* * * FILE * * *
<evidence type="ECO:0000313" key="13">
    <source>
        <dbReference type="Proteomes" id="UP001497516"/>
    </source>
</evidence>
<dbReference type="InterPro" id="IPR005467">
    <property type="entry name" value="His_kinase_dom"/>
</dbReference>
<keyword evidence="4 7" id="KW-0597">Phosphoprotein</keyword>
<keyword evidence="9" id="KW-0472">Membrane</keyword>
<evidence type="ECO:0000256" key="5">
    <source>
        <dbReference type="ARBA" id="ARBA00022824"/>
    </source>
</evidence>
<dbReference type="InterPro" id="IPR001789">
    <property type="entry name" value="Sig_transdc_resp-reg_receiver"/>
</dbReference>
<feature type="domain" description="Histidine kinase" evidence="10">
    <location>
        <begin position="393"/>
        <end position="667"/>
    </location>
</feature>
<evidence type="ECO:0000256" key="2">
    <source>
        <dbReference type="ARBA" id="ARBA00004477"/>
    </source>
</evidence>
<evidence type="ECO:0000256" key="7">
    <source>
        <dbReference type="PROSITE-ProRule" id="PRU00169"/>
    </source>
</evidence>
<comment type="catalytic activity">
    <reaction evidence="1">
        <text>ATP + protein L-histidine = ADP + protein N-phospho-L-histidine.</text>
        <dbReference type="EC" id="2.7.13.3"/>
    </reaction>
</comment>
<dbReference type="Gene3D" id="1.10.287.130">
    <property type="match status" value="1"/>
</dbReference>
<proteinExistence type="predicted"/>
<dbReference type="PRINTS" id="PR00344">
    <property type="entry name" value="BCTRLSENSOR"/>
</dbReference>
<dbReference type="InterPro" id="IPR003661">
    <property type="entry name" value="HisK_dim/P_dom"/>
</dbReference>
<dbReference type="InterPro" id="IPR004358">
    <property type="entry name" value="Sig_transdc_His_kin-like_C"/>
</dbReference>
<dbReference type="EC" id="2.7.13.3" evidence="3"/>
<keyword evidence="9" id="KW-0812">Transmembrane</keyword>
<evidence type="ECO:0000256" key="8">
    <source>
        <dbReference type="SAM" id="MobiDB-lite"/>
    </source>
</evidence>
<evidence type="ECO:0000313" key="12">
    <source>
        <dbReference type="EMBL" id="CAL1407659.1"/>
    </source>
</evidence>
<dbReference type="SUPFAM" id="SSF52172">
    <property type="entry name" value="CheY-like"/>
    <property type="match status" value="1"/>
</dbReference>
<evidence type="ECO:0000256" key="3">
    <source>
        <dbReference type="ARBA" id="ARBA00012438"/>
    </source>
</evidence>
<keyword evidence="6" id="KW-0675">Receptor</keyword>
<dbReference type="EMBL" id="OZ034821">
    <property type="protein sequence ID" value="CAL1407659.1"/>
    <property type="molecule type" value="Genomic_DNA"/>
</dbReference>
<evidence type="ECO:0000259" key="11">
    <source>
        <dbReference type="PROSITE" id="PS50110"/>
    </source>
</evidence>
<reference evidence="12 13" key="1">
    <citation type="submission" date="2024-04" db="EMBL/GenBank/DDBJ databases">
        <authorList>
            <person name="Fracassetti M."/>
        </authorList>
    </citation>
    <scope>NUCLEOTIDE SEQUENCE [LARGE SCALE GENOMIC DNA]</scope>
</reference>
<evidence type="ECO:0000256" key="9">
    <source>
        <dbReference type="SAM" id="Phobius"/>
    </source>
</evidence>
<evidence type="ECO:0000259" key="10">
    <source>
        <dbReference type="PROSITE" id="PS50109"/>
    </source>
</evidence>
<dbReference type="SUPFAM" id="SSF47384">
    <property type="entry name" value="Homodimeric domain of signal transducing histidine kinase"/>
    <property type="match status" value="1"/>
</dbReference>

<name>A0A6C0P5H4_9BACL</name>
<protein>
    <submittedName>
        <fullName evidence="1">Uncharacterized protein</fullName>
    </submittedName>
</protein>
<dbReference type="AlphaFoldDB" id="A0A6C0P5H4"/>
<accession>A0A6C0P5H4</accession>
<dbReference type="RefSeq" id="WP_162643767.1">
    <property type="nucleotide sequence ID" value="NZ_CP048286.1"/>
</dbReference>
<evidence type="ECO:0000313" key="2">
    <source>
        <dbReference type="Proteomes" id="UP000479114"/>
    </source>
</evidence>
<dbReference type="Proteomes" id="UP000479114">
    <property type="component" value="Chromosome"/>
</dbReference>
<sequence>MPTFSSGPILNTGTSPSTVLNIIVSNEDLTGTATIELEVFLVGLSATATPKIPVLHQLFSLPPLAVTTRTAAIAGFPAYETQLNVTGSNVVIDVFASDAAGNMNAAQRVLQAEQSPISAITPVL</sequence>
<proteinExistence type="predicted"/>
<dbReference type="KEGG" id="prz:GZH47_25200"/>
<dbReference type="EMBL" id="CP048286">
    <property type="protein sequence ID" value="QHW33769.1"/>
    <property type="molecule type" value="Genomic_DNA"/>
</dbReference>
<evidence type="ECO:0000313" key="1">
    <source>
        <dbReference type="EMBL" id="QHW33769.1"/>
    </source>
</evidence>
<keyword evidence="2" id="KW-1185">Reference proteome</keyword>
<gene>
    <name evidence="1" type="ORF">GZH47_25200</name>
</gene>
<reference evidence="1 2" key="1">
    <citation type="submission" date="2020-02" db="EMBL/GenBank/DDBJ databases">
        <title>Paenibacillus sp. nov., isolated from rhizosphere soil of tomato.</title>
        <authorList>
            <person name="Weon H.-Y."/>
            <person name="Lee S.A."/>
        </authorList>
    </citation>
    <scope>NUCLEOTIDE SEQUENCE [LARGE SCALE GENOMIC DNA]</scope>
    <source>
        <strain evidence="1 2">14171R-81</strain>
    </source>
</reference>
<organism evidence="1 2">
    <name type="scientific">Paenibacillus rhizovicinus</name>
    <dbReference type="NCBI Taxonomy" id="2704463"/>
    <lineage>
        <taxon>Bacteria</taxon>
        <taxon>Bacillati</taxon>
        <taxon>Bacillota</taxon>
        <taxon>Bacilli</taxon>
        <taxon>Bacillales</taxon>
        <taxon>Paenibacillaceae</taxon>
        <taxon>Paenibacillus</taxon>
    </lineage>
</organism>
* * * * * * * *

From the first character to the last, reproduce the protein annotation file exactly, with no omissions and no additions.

<evidence type="ECO:0000313" key="13">
    <source>
        <dbReference type="Proteomes" id="UP001497516"/>
    </source>
</evidence>
<dbReference type="InterPro" id="IPR005467">
    <property type="entry name" value="His_kinase_dom"/>
</dbReference>
<keyword evidence="4 7" id="KW-0597">Phosphoprotein</keyword>
<keyword evidence="9" id="KW-0472">Membrane</keyword>
<evidence type="ECO:0000256" key="5">
    <source>
        <dbReference type="ARBA" id="ARBA00022824"/>
    </source>
</evidence>
<dbReference type="InterPro" id="IPR001789">
    <property type="entry name" value="Sig_transdc_resp-reg_receiver"/>
</dbReference>
<feature type="domain" description="Histidine kinase" evidence="10">
    <location>
        <begin position="393"/>
        <end position="667"/>
    </location>
</feature>
<evidence type="ECO:0000256" key="2">
    <source>
        <dbReference type="ARBA" id="ARBA00004477"/>
    </source>
</evidence>
<evidence type="ECO:0000256" key="7">
    <source>
        <dbReference type="PROSITE-ProRule" id="PRU00169"/>
    </source>
</evidence>
<comment type="catalytic activity">
    <reaction evidence="1">
        <text>ATP + protein L-histidine = ADP + protein N-phospho-L-histidine.</text>
        <dbReference type="EC" id="2.7.13.3"/>
    </reaction>
</comment>
<dbReference type="Gene3D" id="1.10.287.130">
    <property type="match status" value="1"/>
</dbReference>
<proteinExistence type="predicted"/>
<dbReference type="PRINTS" id="PR00344">
    <property type="entry name" value="BCTRLSENSOR"/>
</dbReference>
<dbReference type="InterPro" id="IPR003661">
    <property type="entry name" value="HisK_dim/P_dom"/>
</dbReference>
<dbReference type="InterPro" id="IPR004358">
    <property type="entry name" value="Sig_transdc_His_kin-like_C"/>
</dbReference>
<dbReference type="EC" id="2.7.13.3" evidence="3"/>
<keyword evidence="9" id="KW-0812">Transmembrane</keyword>
<evidence type="ECO:0000256" key="8">
    <source>
        <dbReference type="SAM" id="MobiDB-lite"/>
    </source>
</evidence>
<evidence type="ECO:0000313" key="12">
    <source>
        <dbReference type="EMBL" id="CAL1407659.1"/>
    </source>
</evidence>
<dbReference type="SUPFAM" id="SSF52172">
    <property type="entry name" value="CheY-like"/>
    <property type="match status" value="1"/>
</dbReference>
<evidence type="ECO:0000256" key="3">
    <source>
        <dbReference type="ARBA" id="ARBA00012438"/>
    </source>
</evidence>
<keyword evidence="6" id="KW-0675">Receptor</keyword>
<dbReference type="EMBL" id="OZ034821">
    <property type="protein sequence ID" value="CAL1407659.1"/>
    <property type="molecule type" value="Genomic_DNA"/>
</dbReference>
<evidence type="ECO:0000259" key="11">
    <source>
        <dbReference type="PROSITE" id="PS50110"/>
    </source>
</evidence>
<reference evidence="12 13" key="1">
    <citation type="submission" date="2024-04" db="EMBL/GenBank/DDBJ databases">
        <authorList>
            <person name="Fracassetti M."/>
        </authorList>
    </citation>
    <scope>NUCLEOTIDE SEQUENCE [LARGE SCALE GENOMIC DNA]</scope>
</reference>
<evidence type="ECO:0000256" key="9">
    <source>
        <dbReference type="SAM" id="Phobius"/>
    </source>
</evidence>
<evidence type="ECO:0000259" key="10">
    <source>
        <dbReference type="PROSITE" id="PS50109"/>
    </source>
</evidence>
<dbReference type="SUPFAM" id="SSF47384">
    <property type="entry name" value="Homodimeric domain of signal transducing histidine kinase"/>
    <property type="match status" value="1"/>
</dbReference>

<name>A0A6C0P5H4_9BACL</name>
<protein>
    <submittedName>
        <fullName evidence="1">Uncharacterized protein</fullName>
    </submittedName>
</protein>
<dbReference type="AlphaFoldDB" id="A0A6C0P5H4"/>
<accession>A0A6C0P5H4</accession>
<dbReference type="RefSeq" id="WP_162643767.1">
    <property type="nucleotide sequence ID" value="NZ_CP048286.1"/>
</dbReference>
<evidence type="ECO:0000313" key="2">
    <source>
        <dbReference type="Proteomes" id="UP000479114"/>
    </source>
</evidence>
<dbReference type="Proteomes" id="UP000479114">
    <property type="component" value="Chromosome"/>
</dbReference>
<sequence>MPTFSSGPILNTGTSPSTVLNIIVSNEDLTGTATIELEVFLVGLSATATPKIPVLHQLFSLPPLAVTTRTAAIAGFPAYETQLNVTGSNVVIDVFASDAAGNMNAAQRVLQAEQSPISAITPVL</sequence>
<proteinExistence type="predicted"/>
<dbReference type="KEGG" id="prz:GZH47_25200"/>
<dbReference type="EMBL" id="CP048286">
    <property type="protein sequence ID" value="QHW33769.1"/>
    <property type="molecule type" value="Genomic_DNA"/>
</dbReference>
<evidence type="ECO:0000313" key="1">
    <source>
        <dbReference type="EMBL" id="QHW33769.1"/>
    </source>
</evidence>
<keyword evidence="2" id="KW-1185">Reference proteome</keyword>
<gene>
    <name evidence="1" type="ORF">GZH47_25200</name>
</gene>
<reference evidence="1 2" key="1">
    <citation type="submission" date="2020-02" db="EMBL/GenBank/DDBJ databases">
        <title>Paenibacillus sp. nov., isolated from rhizosphere soil of tomato.</title>
        <authorList>
            <person name="Weon H.-Y."/>
            <person name="Lee S.A."/>
        </authorList>
    </citation>
    <scope>NUCLEOTIDE SEQUENCE [LARGE SCALE GENOMIC DNA]</scope>
    <source>
        <strain evidence="1 2">14171R-81</strain>
    </source>
</reference>
<organism evidence="1 2">
    <name type="scientific">Paenibacillus rhizovicinus</name>
    <dbReference type="NCBI Taxonomy" id="2704463"/>
    <lineage>
        <taxon>Bacteria</taxon>
        <taxon>Bacillati</taxon>
        <taxon>Bacillota</taxon>
        <taxon>Bacilli</taxon>
        <taxon>Bacillales</taxon>
        <taxon>Paenibacillaceae</taxon>
        <taxon>Paenibacillus</taxon>
    </lineage>
</organism>